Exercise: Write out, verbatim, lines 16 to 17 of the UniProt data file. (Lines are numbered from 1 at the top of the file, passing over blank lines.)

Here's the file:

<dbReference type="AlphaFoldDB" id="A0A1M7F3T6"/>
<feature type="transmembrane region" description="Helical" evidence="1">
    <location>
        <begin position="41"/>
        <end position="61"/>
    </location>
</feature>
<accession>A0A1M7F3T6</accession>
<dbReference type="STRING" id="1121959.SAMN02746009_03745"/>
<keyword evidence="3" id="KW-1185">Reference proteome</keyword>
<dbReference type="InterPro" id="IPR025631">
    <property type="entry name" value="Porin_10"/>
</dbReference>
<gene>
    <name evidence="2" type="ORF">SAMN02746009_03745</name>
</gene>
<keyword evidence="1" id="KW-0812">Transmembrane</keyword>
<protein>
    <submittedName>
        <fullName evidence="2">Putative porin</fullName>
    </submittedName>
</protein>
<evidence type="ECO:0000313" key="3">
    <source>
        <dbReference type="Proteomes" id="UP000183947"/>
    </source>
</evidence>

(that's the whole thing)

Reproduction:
</gene>
<keyword evidence="1" id="KW-0812">Transmembrane</keyword>